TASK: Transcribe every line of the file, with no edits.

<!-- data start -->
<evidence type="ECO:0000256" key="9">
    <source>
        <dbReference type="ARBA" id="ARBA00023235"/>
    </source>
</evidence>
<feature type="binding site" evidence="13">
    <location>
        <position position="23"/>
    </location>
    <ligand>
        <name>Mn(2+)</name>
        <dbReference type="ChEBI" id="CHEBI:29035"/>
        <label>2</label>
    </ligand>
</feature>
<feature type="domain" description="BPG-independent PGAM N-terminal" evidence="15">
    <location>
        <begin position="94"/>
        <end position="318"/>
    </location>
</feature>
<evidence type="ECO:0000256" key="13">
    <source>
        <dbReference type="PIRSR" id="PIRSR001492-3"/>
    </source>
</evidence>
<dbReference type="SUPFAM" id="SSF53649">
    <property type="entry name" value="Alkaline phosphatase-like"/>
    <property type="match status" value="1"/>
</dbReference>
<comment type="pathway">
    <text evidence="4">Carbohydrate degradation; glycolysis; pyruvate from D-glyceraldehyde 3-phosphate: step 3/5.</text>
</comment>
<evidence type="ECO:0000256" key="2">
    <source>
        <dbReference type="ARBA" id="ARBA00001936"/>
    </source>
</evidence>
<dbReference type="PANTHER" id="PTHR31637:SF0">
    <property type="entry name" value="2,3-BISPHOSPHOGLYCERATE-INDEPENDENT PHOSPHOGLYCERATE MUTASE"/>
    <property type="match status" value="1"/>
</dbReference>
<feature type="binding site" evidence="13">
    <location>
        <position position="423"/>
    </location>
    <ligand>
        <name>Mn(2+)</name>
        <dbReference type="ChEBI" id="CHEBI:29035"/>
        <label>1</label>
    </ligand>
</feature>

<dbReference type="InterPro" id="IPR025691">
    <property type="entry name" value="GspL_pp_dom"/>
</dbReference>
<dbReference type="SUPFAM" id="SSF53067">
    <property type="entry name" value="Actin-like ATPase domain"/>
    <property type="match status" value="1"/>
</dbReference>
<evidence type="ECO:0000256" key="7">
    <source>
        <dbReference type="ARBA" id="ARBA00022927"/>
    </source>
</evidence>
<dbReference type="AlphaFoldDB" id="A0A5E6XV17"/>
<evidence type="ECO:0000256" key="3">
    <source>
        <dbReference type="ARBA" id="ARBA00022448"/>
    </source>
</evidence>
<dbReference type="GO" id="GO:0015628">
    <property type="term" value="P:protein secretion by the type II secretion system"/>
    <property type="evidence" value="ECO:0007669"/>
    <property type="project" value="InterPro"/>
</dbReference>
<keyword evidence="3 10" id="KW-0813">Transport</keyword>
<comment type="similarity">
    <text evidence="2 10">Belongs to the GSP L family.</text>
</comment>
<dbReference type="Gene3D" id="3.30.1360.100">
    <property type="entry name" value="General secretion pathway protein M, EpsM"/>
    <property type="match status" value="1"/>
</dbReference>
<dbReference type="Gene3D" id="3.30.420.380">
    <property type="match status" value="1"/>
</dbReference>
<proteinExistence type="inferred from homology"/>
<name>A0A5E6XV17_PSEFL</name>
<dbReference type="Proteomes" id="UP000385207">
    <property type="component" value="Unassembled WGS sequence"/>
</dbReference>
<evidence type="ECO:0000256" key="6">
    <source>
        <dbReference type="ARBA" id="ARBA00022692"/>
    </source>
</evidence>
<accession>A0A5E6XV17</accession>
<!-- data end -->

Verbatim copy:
<evidence type="ECO:0000256" key="9">
    <source>
        <dbReference type="ARBA" id="ARBA00023235"/>
    </source>
</evidence>
<feature type="binding site" evidence="13">
    <location>
        <position position="23"/>
    </location>
    <ligand>
        <name>Mn(2+)</name>
        <dbReference type="ChEBI" id="CHEBI:29035"/>
        <label>2</label>
    </ligand>
</feature>
<feature type="domain" description="BPG-independent PGAM N-terminal" evidence="15">
    <location>
        <begin position="94"/>
        <end position="318"/>
    </location>
</feature>
<evidence type="ECO:0000256" key="13">
    <source>
        <dbReference type="PIRSR" id="PIRSR001492-3"/>
    </source>
</evidence>
<dbReference type="SUPFAM" id="SSF53649">
    <property type="entry name" value="Alkaline phosphatase-like"/>
    <property type="match status" value="1"/>
</dbReference>
<comment type="pathway">
    <text evidence="4">Carbohydrate degradation; glycolysis; pyruvate from D-glyceraldehyde 3-phosphate: step 3/5.</text>
</comment>
<evidence type="ECO:0000256" key="2">
    <source>
        <dbReference type="ARBA" id="ARBA00001936"/>
    </source>
</evidence>
<dbReference type="PANTHER" id="PTHR31637:SF0">
    <property type="entry name" value="2,3-BISPHOSPHOGLYCERATE-INDEPENDENT PHOSPHOGLYCERATE MUTASE"/>
    <property type="match status" value="1"/>
</dbReference>
<feature type="binding site" evidence="13">
    <location>
        <position position="423"/>
    </location>
    <ligand>
        <name>Mn(2+)</name>
        <dbReference type="ChEBI" id="CHEBI:29035"/>
        <label>1</label>
    </ligand>
</feature>

<dbReference type="InterPro" id="IPR025691">
    <property type="entry name" value="GspL_pp_dom"/>
</dbReference>
<dbReference type="SUPFAM" id="SSF53067">
    <property type="entry name" value="Actin-like ATPase domain"/>
    <property type="match status" value="1"/>
</dbReference>
<evidence type="ECO:0000256" key="7">
    <source>
        <dbReference type="ARBA" id="ARBA00022927"/>
    </source>
</evidence>
<dbReference type="AlphaFoldDB" id="A0A5E6XV17"/>
<evidence type="ECO:0000256" key="3">
    <source>
        <dbReference type="ARBA" id="ARBA00022448"/>
    </source>
</evidence>
<dbReference type="GO" id="GO:0015628">
    <property type="term" value="P:protein secretion by the type II secretion system"/>
    <property type="evidence" value="ECO:0007669"/>
    <property type="project" value="InterPro"/>
</dbReference>
<keyword evidence="3 10" id="KW-0813">Transport</keyword>
<comment type="similarity">
    <text evidence="2 10">Belongs to the GSP L family.</text>
</comment>
<dbReference type="Gene3D" id="3.30.1360.100">
    <property type="entry name" value="General secretion pathway protein M, EpsM"/>
    <property type="match status" value="1"/>
</dbReference>
<dbReference type="Gene3D" id="3.30.420.380">
    <property type="match status" value="1"/>
</dbReference>
<proteinExistence type="inferred from homology"/>
<name>A0A5E6XV17_PSEFL</name>
<dbReference type="Proteomes" id="UP000385207">
    <property type="component" value="Unassembled WGS sequence"/>
</dbReference>
<evidence type="ECO:0000256" key="6">
    <source>
        <dbReference type="ARBA" id="ARBA00022692"/>
    </source>
</evidence>
<accession>A0A5E6XV17</accession>